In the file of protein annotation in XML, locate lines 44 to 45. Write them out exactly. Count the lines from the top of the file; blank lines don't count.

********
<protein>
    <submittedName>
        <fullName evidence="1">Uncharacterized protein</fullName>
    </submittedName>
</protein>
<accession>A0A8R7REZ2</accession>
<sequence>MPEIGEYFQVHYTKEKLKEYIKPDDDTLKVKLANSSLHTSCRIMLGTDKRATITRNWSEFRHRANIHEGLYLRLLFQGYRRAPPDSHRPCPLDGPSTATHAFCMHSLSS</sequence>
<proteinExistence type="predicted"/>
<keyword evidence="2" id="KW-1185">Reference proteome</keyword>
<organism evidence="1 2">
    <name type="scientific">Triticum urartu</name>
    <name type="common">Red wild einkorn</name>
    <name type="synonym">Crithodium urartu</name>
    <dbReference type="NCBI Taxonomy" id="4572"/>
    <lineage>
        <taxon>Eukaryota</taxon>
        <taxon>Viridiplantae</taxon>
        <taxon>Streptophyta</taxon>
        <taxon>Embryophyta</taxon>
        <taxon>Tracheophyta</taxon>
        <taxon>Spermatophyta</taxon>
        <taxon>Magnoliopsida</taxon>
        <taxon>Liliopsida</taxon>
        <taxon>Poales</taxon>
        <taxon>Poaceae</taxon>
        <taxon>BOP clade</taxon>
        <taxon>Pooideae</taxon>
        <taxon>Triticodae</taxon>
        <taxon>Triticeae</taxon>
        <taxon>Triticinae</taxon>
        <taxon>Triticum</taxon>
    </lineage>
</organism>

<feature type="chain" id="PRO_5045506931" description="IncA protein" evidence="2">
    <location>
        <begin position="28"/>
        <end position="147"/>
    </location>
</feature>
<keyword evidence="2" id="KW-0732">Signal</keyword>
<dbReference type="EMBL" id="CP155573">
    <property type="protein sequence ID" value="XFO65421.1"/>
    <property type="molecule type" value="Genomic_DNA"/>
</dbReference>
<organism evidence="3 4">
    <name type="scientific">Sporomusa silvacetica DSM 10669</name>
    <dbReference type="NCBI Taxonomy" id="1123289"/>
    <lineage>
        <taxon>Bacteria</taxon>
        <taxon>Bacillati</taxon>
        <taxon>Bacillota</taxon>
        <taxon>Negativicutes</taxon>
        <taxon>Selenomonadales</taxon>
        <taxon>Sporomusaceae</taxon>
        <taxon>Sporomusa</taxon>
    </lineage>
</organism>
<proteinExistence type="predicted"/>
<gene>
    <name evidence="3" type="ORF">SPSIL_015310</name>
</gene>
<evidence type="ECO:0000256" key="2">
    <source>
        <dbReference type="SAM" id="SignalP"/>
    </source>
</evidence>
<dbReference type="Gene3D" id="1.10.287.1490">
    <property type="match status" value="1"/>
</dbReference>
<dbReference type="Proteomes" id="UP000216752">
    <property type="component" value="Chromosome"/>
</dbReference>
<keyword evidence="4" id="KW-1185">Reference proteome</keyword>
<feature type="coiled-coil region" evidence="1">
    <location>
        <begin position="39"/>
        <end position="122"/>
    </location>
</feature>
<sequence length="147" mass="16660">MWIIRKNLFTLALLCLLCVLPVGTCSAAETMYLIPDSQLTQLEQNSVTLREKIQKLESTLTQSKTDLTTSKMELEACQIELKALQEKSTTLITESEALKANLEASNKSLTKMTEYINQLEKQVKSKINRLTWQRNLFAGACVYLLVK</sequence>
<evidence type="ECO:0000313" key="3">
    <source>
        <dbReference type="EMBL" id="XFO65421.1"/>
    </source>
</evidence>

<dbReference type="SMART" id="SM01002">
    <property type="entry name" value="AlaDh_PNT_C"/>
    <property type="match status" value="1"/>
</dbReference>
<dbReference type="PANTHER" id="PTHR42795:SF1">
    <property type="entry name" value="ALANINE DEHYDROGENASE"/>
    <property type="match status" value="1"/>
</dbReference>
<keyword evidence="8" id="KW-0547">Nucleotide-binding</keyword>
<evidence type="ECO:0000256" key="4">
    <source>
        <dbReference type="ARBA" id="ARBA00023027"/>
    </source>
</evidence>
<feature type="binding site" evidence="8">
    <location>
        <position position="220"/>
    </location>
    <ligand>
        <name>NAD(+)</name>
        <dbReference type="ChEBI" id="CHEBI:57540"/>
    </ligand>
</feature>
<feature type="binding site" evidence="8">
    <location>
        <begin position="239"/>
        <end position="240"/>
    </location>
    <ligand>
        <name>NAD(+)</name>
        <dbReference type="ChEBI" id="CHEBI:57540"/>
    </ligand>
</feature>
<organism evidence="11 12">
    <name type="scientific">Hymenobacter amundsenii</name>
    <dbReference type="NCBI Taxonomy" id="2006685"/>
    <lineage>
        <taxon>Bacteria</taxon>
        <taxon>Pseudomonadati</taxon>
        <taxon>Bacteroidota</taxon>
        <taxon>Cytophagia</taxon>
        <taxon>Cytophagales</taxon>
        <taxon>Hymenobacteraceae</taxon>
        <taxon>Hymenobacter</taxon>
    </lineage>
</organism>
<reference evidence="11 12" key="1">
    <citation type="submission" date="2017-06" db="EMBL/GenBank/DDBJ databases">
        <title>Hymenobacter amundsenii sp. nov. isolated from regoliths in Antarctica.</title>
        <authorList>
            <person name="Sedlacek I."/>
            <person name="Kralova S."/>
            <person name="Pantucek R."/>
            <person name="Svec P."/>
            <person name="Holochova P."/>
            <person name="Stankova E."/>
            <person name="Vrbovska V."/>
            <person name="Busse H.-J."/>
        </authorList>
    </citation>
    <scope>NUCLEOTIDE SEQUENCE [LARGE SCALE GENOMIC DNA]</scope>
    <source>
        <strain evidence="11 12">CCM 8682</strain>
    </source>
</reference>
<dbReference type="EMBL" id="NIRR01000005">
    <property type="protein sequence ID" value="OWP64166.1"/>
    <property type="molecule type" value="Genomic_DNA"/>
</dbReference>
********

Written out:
</dbReference>
<organism evidence="3 4">